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  • Gilbert Kruidenier

Beyond the Change PD

What did you do to make change work that wasn’t in your brief or PD?

Most answers to the question: “What do you do as a change manager?” generally end up as a list of the usual suspects like assessments, workshops, project support, comms, training and stakeholder engagement.

The list always feels so unhelpfully reductive. Like a stack of bricks without the mortar. I guess you could call it a wall, just don’t lean on it! There’s the job they told you about and then there’s the REAL job.

What do practitioners, in their first or tenth change project, make of all those other things that present themselves during the project? And did someone tell them that random, seemingly unrelated, activities might be part of the job to make things work? I wish someone told me.

I work in a space where change, comms and project maturity are low to non-existent. Quality happens because of excellent people in the absence of process. It’s a pain in the ... most days. I often wonder if the random thing I am doing will have that butterfly effect (Look it up, it’s a thing, not just a semi-okay movie with Ashton Kutcher), or if it’s just me wanting to believe I have more control over the outcome than I do.

For change in behaviours and ways of working to happen, you’ll first need to create circumstances that support it, right? Even if it’s technically not part of the job, not in your PD and certainly not what you were hired for. In my case, supporting the implementation of a relatively simple risk management system. Yeah, turned out to be not so easy after all…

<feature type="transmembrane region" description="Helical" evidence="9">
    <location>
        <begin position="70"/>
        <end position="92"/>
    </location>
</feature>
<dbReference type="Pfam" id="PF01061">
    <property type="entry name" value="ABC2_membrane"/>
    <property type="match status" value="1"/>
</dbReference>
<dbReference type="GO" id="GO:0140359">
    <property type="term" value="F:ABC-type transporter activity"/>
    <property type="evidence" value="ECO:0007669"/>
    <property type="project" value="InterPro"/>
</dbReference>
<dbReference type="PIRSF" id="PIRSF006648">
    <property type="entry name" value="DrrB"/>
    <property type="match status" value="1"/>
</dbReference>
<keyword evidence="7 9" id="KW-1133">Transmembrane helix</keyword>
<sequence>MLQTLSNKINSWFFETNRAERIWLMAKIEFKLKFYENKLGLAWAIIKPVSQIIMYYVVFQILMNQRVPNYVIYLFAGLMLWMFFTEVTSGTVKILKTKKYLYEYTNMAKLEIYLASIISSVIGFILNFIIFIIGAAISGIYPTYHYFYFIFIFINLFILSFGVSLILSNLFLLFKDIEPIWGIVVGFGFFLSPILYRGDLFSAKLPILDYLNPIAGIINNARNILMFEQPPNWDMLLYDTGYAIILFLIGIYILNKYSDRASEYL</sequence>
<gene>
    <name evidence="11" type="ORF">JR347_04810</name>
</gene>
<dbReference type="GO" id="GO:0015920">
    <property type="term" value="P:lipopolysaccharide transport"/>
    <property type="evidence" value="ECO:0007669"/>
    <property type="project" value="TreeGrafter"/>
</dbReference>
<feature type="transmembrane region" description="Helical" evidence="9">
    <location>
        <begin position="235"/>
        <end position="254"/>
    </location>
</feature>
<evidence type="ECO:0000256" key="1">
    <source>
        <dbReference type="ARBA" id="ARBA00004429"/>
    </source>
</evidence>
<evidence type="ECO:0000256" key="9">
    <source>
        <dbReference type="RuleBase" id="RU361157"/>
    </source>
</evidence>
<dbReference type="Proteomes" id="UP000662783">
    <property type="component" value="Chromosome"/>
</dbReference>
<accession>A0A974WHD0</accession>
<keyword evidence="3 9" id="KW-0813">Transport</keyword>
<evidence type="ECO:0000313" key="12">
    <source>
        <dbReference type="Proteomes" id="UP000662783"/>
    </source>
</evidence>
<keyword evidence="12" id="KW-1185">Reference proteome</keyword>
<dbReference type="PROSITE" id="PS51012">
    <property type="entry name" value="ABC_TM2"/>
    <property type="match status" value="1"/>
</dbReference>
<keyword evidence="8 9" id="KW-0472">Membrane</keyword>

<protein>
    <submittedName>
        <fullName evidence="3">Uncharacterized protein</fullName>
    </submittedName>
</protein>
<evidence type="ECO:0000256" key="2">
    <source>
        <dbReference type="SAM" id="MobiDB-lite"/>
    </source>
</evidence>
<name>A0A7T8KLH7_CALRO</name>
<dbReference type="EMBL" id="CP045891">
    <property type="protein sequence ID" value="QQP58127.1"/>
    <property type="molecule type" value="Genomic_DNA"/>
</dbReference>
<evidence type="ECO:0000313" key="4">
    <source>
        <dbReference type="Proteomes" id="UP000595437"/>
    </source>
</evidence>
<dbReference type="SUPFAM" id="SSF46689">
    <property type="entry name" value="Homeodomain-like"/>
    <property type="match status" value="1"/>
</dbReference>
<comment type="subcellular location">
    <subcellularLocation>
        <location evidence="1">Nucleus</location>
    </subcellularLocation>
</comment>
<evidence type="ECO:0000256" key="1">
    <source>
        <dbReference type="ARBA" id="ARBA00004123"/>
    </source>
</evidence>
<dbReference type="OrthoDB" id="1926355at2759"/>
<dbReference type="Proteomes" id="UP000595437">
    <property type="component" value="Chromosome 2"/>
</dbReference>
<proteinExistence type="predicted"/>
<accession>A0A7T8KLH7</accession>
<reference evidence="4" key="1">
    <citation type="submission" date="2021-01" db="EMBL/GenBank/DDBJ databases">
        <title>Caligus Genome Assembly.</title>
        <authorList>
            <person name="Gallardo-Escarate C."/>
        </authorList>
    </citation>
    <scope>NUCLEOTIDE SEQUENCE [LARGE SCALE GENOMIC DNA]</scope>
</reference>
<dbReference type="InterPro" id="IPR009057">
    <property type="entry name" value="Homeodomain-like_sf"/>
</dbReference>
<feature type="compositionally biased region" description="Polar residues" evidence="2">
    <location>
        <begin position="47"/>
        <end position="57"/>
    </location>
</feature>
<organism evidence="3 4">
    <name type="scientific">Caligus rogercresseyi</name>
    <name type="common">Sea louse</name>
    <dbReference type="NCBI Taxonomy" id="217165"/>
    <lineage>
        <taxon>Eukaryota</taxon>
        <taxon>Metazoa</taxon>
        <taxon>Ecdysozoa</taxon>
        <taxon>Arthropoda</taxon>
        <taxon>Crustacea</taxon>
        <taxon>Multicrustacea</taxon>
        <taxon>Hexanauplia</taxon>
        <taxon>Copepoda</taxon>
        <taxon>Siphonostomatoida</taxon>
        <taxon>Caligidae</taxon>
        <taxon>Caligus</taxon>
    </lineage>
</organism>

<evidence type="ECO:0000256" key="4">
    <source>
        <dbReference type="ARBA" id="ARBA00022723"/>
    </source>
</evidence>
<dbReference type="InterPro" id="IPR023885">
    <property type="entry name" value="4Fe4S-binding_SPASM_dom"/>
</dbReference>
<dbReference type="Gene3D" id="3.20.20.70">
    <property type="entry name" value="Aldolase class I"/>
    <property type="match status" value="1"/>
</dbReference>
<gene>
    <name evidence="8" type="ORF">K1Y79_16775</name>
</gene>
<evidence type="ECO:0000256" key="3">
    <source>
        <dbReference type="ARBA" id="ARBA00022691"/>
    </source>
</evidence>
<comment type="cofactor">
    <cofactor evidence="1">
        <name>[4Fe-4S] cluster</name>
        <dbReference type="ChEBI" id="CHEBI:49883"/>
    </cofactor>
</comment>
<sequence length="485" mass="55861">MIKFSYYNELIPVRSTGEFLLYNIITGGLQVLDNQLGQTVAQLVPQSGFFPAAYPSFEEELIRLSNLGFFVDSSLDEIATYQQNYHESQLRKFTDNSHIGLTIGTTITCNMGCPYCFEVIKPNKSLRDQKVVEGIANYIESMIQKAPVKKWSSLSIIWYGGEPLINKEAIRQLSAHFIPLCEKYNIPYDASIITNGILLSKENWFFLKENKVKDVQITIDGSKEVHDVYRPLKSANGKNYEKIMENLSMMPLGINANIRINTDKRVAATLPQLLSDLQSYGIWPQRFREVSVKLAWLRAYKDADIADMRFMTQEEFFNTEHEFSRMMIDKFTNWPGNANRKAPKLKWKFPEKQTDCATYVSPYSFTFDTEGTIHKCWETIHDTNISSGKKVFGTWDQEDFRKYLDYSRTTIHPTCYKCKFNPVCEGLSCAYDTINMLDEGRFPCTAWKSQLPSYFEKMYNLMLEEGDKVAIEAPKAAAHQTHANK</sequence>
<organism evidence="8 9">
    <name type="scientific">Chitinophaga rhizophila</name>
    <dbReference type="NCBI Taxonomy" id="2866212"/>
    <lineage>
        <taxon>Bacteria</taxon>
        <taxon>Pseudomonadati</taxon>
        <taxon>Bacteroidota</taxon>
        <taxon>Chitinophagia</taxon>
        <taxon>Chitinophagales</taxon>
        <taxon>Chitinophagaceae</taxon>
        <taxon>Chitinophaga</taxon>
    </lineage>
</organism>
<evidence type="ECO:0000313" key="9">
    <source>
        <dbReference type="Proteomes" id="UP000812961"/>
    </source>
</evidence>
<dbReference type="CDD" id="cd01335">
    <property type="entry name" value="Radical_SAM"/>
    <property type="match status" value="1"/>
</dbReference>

None of these things were in my PD, and yes, there's always the risk of overextending yourself, but I found myself doing them over the past 9 months anyway, to create change people can see and experience.

1. Support your PM when they can’t see a way forward. Best.ROI.Ever.

2. Help your supplier get back in the team’s good graces after a very false start.

3. Kindly say the hard things in a culture where people go along to get along.

4. Stand firm on scope and ask for the why when the ‘waffle’ is dialled up to 11.

5. Build a dashboard that shows the insanity of running 54 projects on top of BAU.

6. Write a divisional workforce plan (I know, I wasn’t expecting that one either…).

7. Create genuine consultation moments for staff to be strategic allies again.

8. Reframe leadership meetings to feel like energy boosters instead of black holes.

9. Acknowledge people are doing their best in trying circumstances (on repeat).

10. Try to set up a CMO. Fail to get buy-in, but forge a path for whoever tries next.

11. Build a staff change course with a team when you need capability (#nobudget).

12. Support and help grow the Change CoP to set change standards.

13. Resist the Cult of Busyness by being available (even when you are busy).

14. Mentor talent for success in their role and make friends for life

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